We drove about 2 hours, 160km south to Lyon, to set up camp for 3 nights as we worked. We’ll admit that the heat got to us for these three days. It hit at least 30 degrees, with little or no breeze and we spent a couple of hours sitting in what is essentially a greenhouse while driving down the motorway. We could grow our own tomatoes in the cab, its that warm. So we didn’t see much of Lyon as we just needed to get to the campsite and have a cold shower!

CampsiteCamping des Barolles
Cost – €27 per night for 2 people, including electricity
Facilities – a bar and a very small shop.
Accessibility score – 2 / 5

To be completely honest, this site was our least favourite so far, and way too expensive for what it was. It was very basic (which is fine, but adjust your prices accordingly), the staff weren’t the friendliest and it was right beside a main road. There wasn’t much choice in and around Lyon so we had to take what we could get.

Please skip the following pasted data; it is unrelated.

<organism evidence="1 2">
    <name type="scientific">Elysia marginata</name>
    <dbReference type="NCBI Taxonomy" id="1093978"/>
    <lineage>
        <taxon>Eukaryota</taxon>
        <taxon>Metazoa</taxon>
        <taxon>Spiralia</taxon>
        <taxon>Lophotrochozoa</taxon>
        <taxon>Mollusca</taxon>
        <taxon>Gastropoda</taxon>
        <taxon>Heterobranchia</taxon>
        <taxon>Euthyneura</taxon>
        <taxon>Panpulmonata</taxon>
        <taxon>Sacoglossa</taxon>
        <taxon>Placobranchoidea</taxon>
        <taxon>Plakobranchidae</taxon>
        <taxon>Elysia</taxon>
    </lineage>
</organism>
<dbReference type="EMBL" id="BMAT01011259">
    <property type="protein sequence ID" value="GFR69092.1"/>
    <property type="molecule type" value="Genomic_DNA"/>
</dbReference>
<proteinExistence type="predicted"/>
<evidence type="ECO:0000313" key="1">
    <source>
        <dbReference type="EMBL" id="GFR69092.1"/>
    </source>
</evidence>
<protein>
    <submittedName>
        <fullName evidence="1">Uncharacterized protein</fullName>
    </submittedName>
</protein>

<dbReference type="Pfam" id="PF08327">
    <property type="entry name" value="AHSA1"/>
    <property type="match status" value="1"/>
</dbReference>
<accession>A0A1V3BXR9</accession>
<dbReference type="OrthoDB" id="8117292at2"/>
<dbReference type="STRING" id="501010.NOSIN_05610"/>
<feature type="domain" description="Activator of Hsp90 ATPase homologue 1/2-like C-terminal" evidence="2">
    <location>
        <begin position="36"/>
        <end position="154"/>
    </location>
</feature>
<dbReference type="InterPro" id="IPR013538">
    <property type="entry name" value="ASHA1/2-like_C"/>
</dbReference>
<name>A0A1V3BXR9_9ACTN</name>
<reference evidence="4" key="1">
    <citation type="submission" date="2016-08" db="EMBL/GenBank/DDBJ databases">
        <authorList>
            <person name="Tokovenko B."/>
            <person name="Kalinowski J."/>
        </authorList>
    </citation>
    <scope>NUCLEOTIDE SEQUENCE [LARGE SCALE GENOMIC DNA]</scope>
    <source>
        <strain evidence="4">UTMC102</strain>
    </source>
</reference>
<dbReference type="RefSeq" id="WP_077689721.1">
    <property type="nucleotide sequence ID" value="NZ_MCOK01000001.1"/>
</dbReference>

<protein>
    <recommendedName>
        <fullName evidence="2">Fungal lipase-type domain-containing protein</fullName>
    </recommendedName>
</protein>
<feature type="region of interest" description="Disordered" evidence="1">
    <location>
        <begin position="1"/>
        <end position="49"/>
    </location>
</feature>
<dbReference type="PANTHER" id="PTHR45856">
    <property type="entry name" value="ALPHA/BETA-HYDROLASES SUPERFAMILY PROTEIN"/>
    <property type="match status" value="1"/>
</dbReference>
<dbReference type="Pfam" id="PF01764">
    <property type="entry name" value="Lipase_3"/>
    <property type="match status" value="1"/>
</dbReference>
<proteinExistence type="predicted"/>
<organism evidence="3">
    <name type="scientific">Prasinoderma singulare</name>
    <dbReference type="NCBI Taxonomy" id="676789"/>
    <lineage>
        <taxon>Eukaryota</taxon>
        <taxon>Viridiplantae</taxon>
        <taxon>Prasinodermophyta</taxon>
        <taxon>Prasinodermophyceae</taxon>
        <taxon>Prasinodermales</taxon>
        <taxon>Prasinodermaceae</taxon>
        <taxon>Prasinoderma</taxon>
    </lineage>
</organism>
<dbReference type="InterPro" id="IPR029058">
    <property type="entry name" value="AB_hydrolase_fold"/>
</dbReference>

There was nothing notable ref accessibility. The sanitary and laundry room did have a sign on the outside (finally!) and the signs indicating reception / car park were fine. The lighting was grand too. It was a basic site, but very clean. No map was given at reception, no tactile paving and the staff didn’t seem to be especially interested in their guests.

Things to do – before heading to the campsite, we headed into Lyon itself and had a wander around and a beautiful meal at Le Mercière – Gault & Millau. The food and service was excellent. Accessing the bathrooms was a challenge. They were up a tiny, narrow winding staircase with not one sign indicating where to go.